Closed Captions - Jared M. Gair
[PBS Opening Theme]

Victoria: Welcome to another mind-expanding episode of Frankenstein, MD, the show that doesn't just make you smarter. It makes you much, much smarter.

I wanted to have Iggy back on the show today, but Robert tells me that with all of this equipment, we only have room for three people on camera at a time.

Instead, I'll be joined today by two old friends from my hometown, Eli and Rory, for some experiments involving various controlled substances. So, before we go any further, let me assure you. I am a trained professional administering legal medical treatments in a controlled environment. The entire staff of Frankenstein, MD urges you to just say no to recreational drug use.

[Frankenstein, MD opening theme]

Victoria: I'm joined by Eli Lavenza and Rory Clerval. Robert, give them lower thirds.

Rory: Ooh! Lower thirds! Just like being on a real show.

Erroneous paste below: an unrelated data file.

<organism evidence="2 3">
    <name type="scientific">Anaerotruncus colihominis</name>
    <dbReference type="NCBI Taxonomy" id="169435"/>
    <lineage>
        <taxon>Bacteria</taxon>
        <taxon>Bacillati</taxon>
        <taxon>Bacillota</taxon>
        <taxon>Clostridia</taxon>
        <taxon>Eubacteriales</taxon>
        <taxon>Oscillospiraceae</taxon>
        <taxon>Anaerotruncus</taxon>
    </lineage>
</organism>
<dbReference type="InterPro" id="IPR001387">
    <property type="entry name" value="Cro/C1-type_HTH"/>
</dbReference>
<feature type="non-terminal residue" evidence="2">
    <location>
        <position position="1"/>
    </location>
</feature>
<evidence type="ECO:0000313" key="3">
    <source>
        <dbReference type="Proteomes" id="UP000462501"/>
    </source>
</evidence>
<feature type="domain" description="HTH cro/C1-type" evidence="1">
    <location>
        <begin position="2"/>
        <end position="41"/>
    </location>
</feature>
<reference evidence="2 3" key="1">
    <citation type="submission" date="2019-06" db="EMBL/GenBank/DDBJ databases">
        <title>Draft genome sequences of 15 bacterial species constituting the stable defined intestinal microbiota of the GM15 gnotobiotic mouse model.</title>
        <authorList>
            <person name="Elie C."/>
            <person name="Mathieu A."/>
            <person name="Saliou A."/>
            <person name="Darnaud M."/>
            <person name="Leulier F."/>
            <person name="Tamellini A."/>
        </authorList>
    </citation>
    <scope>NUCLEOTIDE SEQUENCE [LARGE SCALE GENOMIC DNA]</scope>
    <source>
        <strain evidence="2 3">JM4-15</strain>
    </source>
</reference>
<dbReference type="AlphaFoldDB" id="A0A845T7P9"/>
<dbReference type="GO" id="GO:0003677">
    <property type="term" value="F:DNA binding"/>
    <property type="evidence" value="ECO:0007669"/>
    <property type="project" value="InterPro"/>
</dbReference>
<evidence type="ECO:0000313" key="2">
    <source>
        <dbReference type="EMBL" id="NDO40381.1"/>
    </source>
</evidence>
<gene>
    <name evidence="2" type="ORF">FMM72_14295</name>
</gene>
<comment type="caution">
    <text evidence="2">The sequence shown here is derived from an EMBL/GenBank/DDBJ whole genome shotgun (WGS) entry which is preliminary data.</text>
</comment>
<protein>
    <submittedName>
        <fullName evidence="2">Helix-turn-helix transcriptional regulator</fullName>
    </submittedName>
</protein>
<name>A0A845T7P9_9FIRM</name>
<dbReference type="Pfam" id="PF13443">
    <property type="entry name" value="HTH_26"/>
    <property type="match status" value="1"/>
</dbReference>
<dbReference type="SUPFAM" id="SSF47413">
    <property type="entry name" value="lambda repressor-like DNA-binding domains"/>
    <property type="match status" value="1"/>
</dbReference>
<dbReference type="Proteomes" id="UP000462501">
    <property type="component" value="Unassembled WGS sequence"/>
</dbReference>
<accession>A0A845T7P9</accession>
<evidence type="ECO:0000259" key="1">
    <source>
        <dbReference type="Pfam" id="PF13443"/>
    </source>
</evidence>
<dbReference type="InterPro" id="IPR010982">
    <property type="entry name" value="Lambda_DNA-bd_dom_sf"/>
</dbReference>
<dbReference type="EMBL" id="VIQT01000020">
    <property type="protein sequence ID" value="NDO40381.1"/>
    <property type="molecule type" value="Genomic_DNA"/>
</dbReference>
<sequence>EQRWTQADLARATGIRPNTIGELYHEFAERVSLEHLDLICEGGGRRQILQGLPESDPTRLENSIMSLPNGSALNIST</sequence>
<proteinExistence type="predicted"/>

Victoria: It is a real show. It's my show.

Rory: Real shows have craft services.

Eli: I've had more drugs to eat today than food. That can't be healthy.

Victoria: So, we've just returned to the lab from phase two of a new drug trial being conducted here on campus. The only information we, as subjects, were given is what? Eli?

Eli: Oh! Me! Umm, they wanted subjects who were seeking to boost their ability to retain and remember new information.

Victoria: Anything else?

Rory: Ooh ooh ooh! Me! Miss. Frankenstein?

Victoria: Yes.

Rory: Uh, they said-

Victoria: And it's Dr. Frankenstein.

Eli: But...

Victoria: Soon.

Rory: They said we're not supposed to use any other drugs while using the one being tested, otherwise they could interact negatively-